Celebrating 140 years of vinyl
Gramovox, a consumer electronics start-up that re-imagines vintage audio design with modern technology that is distributed by The Sound of Vinyl in Australia, is celebrating 140 years of vinyl with the Floating Record Player.
Combining the beauty and nostalgia of yesterday’s turntable with modern sound technology and contemporary design, the Floating Record Player is hand-assembled in Chicago and hand-tuned by electro-mechanical engineers.
It comes with dynamic full-range stereo speakers, built-in RCA line out ports and built-in 3.5mm stereo jack for headphones. Users can easily switch between formats, catering to both 33 ⅓ or 45RPMs by moving the silicon belt over the inner or outer groove of the middle gear, plus record clamps for both types of records are provided.
“We treat vinyl as the art form that it is. Watching the vinyl as it spins, which always looks so different from record to record, is all part of the experience. We wanted to create a visceral vinyl experience that showcased the record as both art and a medium to produce fantastic sound. We want our products to evoke nostalgia, to bloom in the design space, and allow you to rediscover the way you experience your music,” says Gramovox co-founder and chief executive Pavan Bapu.
The Floating Record Player is an easy to use, all-in-one system with a walnut veneer wood base and carbon-fibre tone-arm. It’s also international voltage compatible, with vibration dampening feet and a pre-installed AT95E cartridge.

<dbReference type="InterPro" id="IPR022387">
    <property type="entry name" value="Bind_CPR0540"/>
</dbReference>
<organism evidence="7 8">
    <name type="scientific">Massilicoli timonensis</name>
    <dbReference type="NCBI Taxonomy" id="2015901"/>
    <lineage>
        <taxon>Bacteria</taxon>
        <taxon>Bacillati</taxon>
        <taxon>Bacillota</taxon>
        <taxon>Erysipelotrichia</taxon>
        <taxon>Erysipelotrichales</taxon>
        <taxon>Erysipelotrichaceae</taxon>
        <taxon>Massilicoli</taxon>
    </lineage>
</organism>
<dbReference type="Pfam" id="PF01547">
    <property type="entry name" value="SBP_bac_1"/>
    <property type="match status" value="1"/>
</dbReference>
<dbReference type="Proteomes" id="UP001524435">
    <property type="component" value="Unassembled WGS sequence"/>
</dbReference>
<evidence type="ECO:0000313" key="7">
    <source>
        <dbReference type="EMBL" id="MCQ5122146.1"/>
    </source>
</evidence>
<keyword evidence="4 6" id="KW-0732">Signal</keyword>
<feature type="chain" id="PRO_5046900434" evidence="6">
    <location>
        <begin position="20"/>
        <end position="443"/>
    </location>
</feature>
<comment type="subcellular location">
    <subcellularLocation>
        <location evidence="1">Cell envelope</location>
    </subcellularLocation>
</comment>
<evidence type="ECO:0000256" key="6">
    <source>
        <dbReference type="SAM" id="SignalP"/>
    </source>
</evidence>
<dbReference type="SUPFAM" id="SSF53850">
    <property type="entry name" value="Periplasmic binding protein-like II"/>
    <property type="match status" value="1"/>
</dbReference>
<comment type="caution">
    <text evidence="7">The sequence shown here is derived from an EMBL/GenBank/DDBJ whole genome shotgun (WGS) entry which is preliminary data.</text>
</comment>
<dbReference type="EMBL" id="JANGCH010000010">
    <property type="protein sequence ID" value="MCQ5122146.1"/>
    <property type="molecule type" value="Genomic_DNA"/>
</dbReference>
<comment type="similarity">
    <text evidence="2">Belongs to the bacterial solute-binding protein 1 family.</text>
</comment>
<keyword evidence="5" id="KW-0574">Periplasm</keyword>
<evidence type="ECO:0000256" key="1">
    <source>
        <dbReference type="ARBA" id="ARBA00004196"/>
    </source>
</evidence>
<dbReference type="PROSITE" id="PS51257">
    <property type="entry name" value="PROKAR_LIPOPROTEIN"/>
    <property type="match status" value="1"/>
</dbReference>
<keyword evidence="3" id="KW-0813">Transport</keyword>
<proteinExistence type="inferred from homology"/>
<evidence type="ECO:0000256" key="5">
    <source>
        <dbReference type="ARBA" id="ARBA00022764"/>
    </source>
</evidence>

There has been a resurgence of interest in vinyl over the past decade and in 2016 sales of vinyl reached a 25-year high. Deloitte predicts that global vinyl sales in 2017 will approach US$1bn (AUD$1.36bn), which will generate globally 15% of all physical music sales and 6% of all recorded music revenues.
Many believe that nostalgia is the driving force behind this increase in vinyl sales but data shows almost 50% of vinyl customers are 35 years or younger. The most active demographic are the 25-35 year olds who make up 33% so it appears that while streaming is still as popular as ever, the desire to own music that is both tangible and visual is increasing.
“The vinyl trend really picked up again about seven years ago here in Australia and our sales show it goes from strength to strength each year. We’re finding a lot of people who sold their vinyl collection when they moved to CDs are now not only experiencing nostalgia for a more tangible style of music, they’re at an age where they can also afford to replace their much loved collections,” says independent record retailer Egg Records’ Barry Scott.
Vinyl sales received another boost last month, with record stores around the country celebrating the 10th annual Record Store Day on Saturday April 22. Created to celebrate the culture of the independently owned record store, the day brings together fans, artists, and thousands of independent record stores across the world.
“Record Store Day has brought a whole new audience into stores to find out what is this thing called vinyl is. Each year it seems to be getting bigger and it’s great to have a celebration of both the music and the small independent stores who are keeping it alive. Where else can you go to hear and learn about new and old music, and talk to people who have a passion about what they love,” says Barry.
A number of records are pressed specifically for Record Store Day, with a unique list of releases for each country. The event began in the United States and now has official international organisers in the UK, Ireland, France, Germany, The Netherlands, Italy, Japan, Mexico, Spain and Australia.